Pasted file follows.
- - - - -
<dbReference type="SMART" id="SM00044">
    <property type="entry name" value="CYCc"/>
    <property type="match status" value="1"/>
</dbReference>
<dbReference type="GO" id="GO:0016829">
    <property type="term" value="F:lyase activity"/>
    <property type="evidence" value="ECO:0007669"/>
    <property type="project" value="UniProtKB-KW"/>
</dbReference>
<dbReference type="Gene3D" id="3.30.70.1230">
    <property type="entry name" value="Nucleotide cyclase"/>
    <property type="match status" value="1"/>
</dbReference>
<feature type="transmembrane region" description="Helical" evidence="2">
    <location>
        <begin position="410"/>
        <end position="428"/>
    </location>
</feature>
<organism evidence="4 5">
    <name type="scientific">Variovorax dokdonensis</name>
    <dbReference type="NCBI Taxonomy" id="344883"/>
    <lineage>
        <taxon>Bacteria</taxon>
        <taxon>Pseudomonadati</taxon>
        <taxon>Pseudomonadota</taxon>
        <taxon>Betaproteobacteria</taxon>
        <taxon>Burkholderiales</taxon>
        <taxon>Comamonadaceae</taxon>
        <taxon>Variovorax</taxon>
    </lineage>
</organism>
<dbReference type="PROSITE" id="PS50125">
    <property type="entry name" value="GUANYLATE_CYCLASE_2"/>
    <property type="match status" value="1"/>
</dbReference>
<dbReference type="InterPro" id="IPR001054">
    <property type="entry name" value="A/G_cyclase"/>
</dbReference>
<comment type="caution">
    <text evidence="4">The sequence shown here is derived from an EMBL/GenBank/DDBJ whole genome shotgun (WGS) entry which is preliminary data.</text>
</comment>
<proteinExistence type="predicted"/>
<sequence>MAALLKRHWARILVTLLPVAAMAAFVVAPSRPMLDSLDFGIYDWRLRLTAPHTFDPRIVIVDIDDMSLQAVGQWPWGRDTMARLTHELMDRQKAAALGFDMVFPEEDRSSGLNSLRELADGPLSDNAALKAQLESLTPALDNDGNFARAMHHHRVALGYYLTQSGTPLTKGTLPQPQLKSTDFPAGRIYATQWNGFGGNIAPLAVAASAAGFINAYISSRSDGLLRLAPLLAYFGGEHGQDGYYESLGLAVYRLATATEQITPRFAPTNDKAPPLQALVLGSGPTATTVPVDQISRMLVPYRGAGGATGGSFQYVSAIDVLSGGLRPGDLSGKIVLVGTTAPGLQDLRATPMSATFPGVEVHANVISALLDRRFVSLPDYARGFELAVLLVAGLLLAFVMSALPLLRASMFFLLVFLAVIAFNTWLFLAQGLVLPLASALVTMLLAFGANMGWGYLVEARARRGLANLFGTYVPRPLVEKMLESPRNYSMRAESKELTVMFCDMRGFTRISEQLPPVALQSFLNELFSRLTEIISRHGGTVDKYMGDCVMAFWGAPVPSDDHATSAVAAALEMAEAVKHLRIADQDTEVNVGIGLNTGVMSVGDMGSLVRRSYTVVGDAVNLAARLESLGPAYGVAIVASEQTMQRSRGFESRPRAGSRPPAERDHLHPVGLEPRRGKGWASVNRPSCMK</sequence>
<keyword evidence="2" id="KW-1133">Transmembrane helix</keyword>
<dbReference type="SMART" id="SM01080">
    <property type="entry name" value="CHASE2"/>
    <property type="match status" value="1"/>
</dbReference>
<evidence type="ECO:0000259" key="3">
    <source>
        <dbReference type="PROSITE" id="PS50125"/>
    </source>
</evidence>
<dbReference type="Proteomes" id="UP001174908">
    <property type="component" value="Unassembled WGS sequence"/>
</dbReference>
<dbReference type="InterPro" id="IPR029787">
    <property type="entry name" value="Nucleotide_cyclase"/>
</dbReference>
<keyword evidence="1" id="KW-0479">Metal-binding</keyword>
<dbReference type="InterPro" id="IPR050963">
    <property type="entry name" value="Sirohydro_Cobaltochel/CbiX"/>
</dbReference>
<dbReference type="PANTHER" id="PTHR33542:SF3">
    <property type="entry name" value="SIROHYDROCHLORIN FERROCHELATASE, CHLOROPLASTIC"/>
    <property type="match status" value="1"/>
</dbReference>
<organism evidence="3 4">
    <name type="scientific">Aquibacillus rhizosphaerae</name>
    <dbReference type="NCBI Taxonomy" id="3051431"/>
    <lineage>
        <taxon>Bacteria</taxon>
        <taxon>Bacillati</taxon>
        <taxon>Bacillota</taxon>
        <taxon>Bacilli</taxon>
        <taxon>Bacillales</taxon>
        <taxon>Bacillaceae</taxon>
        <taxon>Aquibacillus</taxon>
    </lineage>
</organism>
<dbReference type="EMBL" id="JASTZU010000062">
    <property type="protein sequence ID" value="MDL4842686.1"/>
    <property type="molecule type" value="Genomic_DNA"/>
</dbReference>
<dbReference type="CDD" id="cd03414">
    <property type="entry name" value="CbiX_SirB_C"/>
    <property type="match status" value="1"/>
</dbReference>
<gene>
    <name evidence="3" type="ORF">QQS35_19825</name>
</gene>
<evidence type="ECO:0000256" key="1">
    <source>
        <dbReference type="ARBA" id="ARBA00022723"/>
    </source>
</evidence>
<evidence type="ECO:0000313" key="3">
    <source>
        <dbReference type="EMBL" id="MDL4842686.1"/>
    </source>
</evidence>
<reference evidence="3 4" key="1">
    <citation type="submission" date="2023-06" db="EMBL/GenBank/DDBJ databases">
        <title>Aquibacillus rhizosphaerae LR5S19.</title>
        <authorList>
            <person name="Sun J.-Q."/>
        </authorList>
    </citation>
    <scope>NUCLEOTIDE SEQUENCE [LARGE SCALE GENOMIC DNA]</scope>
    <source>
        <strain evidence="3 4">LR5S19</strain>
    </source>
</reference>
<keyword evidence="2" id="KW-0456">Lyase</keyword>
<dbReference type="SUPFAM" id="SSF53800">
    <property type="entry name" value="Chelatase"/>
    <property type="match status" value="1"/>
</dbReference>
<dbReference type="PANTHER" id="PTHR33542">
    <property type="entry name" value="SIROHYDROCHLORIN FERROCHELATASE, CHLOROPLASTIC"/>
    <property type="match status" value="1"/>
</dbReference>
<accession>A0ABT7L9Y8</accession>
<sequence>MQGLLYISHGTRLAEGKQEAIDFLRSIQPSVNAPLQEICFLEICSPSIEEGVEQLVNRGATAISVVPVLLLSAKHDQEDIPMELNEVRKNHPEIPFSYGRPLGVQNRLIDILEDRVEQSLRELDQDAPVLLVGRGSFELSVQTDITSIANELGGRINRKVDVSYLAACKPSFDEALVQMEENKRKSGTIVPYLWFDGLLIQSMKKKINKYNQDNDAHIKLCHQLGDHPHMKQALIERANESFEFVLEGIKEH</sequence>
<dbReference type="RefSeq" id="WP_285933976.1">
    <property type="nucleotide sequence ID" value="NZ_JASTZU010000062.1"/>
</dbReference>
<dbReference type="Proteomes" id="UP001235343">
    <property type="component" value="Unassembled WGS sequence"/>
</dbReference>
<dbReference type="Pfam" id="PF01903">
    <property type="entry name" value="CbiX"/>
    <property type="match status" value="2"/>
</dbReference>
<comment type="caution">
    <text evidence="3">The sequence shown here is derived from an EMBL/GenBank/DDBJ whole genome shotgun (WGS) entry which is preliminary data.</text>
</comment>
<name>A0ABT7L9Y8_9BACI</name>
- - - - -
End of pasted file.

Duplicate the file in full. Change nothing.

<dbReference type="SMART" id="SM00044">
    <property type="entry name" value="CYCc"/>
    <property type="match status" value="1"/>
</dbReference>
<dbReference type="GO" id="GO:0016829">
    <property type="term" value="F:lyase activity"/>
    <property type="evidence" value="ECO:0007669"/>
    <property type="project" value="UniProtKB-KW"/>
</dbReference>
<dbReference type="Gene3D" id="3.30.70.1230">
    <property type="entry name" value="Nucleotide cyclase"/>
    <property type="match status" value="1"/>
</dbReference>
<feature type="transmembrane region" description="Helical" evidence="2">
    <location>
        <begin position="410"/>
        <end position="428"/>
    </location>
</feature>
<organism evidence="4 5">
    <name type="scientific">Variovorax dokdonensis</name>
    <dbReference type="NCBI Taxonomy" id="344883"/>
    <lineage>
        <taxon>Bacteria</taxon>
        <taxon>Pseudomonadati</taxon>
        <taxon>Pseudomonadota</taxon>
        <taxon>Betaproteobacteria</taxon>
        <taxon>Burkholderiales</taxon>
        <taxon>Comamonadaceae</taxon>
        <taxon>Variovorax</taxon>
    </lineage>
</organism>
<dbReference type="PROSITE" id="PS50125">
    <property type="entry name" value="GUANYLATE_CYCLASE_2"/>
    <property type="match status" value="1"/>
</dbReference>
<dbReference type="InterPro" id="IPR001054">
    <property type="entry name" value="A/G_cyclase"/>
</dbReference>
<comment type="caution">
    <text evidence="4">The sequence shown here is derived from an EMBL/GenBank/DDBJ whole genome shotgun (WGS) entry which is preliminary data.</text>
</comment>
<proteinExistence type="predicted"/>
<sequence>MAALLKRHWARILVTLLPVAAMAAFVVAPSRPMLDSLDFGIYDWRLRLTAPHTFDPRIVIVDIDDMSLQAVGQWPWGRDTMARLTHELMDRQKAAALGFDMVFPEEDRSSGLNSLRELADGPLSDNAALKAQLESLTPALDNDGNFARAMHHHRVALGYYLTQSGTPLTKGTLPQPQLKSTDFPAGRIYATQWNGFGGNIAPLAVAASAAGFINAYISSRSDGLLRLAPLLAYFGGEHGQDGYYESLGLAVYRLATATEQITPRFAPTNDKAPPLQALVLGSGPTATTVPVDQISRMLVPYRGAGGATGGSFQYVSAIDVLSGGLRPGDLSGKIVLVGTTAPGLQDLRATPMSATFPGVEVHANVISALLDRRFVSLPDYARGFELAVLLVAGLLLAFVMSALPLLRASMFFLLVFLAVIAFNTWLFLAQGLVLPLASALVTMLLAFGANMGWGYLVEARARRGLANLFGTYVPRPLVEKMLESPRNYSMRAESKELTVMFCDMRGFTRISEQLPPVALQSFLNELFSRLTEIISRHGGTVDKYMGDCVMAFWGAPVPSDDHATSAVAAALEMAEAVKHLRIADQDTEVNVGIGLNTGVMSVGDMGSLVRRSYTVVGDAVNLAARLESLGPAYGVAIVASEQTMQRSRGFESRPRAGSRPPAERDHLHPVGLEPRRGKGWASVNRPSCMK</sequence>
<keyword evidence="2" id="KW-1133">Transmembrane helix</keyword>
<dbReference type="SMART" id="SM01080">
    <property type="entry name" value="CHASE2"/>
    <property type="match status" value="1"/>
</dbReference>
<evidence type="ECO:0000259" key="3">
    <source>
        <dbReference type="PROSITE" id="PS50125"/>
    </source>
</evidence>
<dbReference type="Proteomes" id="UP001174908">
    <property type="component" value="Unassembled WGS sequence"/>
</dbReference>
<dbReference type="InterPro" id="IPR029787">
    <property type="entry name" value="Nucleotide_cyclase"/>
</dbReference>
<keyword evidence="1" id="KW-0479">Metal-binding</keyword>
<dbReference type="InterPro" id="IPR050963">
    <property type="entry name" value="Sirohydro_Cobaltochel/CbiX"/>
</dbReference>
<dbReference type="PANTHER" id="PTHR33542:SF3">
    <property type="entry name" value="SIROHYDROCHLORIN FERROCHELATASE, CHLOROPLASTIC"/>
    <property type="match status" value="1"/>
</dbReference>
<organism evidence="3 4">
    <name type="scientific">Aquibacillus rhizosphaerae</name>
    <dbReference type="NCBI Taxonomy" id="3051431"/>
    <lineage>
        <taxon>Bacteria</taxon>
        <taxon>Bacillati</taxon>
        <taxon>Bacillota</taxon>
        <taxon>Bacilli</taxon>
        <taxon>Bacillales</taxon>
        <taxon>Bacillaceae</taxon>
        <taxon>Aquibacillus</taxon>
    </lineage>
</organism>
<dbReference type="EMBL" id="JASTZU010000062">
    <property type="protein sequence ID" value="MDL4842686.1"/>
    <property type="molecule type" value="Genomic_DNA"/>
</dbReference>
<dbReference type="CDD" id="cd03414">
    <property type="entry name" value="CbiX_SirB_C"/>
    <property type="match status" value="1"/>
</dbReference>
<gene>
    <name evidence="3" type="ORF">QQS35_19825</name>
</gene>
<evidence type="ECO:0000256" key="1">
    <source>
        <dbReference type="ARBA" id="ARBA00022723"/>
    </source>
</evidence>
<evidence type="ECO:0000313" key="3">
    <source>
        <dbReference type="EMBL" id="MDL4842686.1"/>
    </source>
</evidence>
<reference evidence="3 4" key="1">
    <citation type="submission" date="2023-06" db="EMBL/GenBank/DDBJ databases">
        <title>Aquibacillus rhizosphaerae LR5S19.</title>
        <authorList>
            <person name="Sun J.-Q."/>
        </authorList>
    </citation>
    <scope>NUCLEOTIDE SEQUENCE [LARGE SCALE GENOMIC DNA]</scope>
    <source>
        <strain evidence="3 4">LR5S19</strain>
    </source>
</reference>
<keyword evidence="2" id="KW-0456">Lyase</keyword>
<dbReference type="SUPFAM" id="SSF53800">
    <property type="entry name" value="Chelatase"/>
    <property type="match status" value="1"/>
</dbReference>
<dbReference type="PANTHER" id="PTHR33542">
    <property type="entry name" value="SIROHYDROCHLORIN FERROCHELATASE, CHLOROPLASTIC"/>
    <property type="match status" value="1"/>
</dbReference>
<accession>A0ABT7L9Y8</accession>
<sequence>MQGLLYISHGTRLAEGKQEAIDFLRSIQPSVNAPLQEICFLEICSPSIEEGVEQLVNRGATAISVVPVLLLSAKHDQEDIPMELNEVRKNHPEIPFSYGRPLGVQNRLIDILEDRVEQSLRELDQDAPVLLVGRGSFELSVQTDITSIANELGGRINRKVDVSYLAACKPSFDEALVQMEENKRKSGTIVPYLWFDGLLIQSMKKKINKYNQDNDAHIKLCHQLGDHPHMKQALIERANESFEFVLEGIKEH</sequence>
<dbReference type="RefSeq" id="WP_285933976.1">
    <property type="nucleotide sequence ID" value="NZ_JASTZU010000062.1"/>
</dbReference>
<dbReference type="Proteomes" id="UP001235343">
    <property type="component" value="Unassembled WGS sequence"/>
</dbReference>
<dbReference type="Pfam" id="PF01903">
    <property type="entry name" value="CbiX"/>
    <property type="match status" value="2"/>
</dbReference>
<comment type="caution">
    <text evidence="3">The sequence shown here is derived from an EMBL/GenBank/DDBJ whole genome shotgun (WGS) entry which is preliminary data.</text>
</comment>
<name>A0ABT7L9Y8_9BACI</name>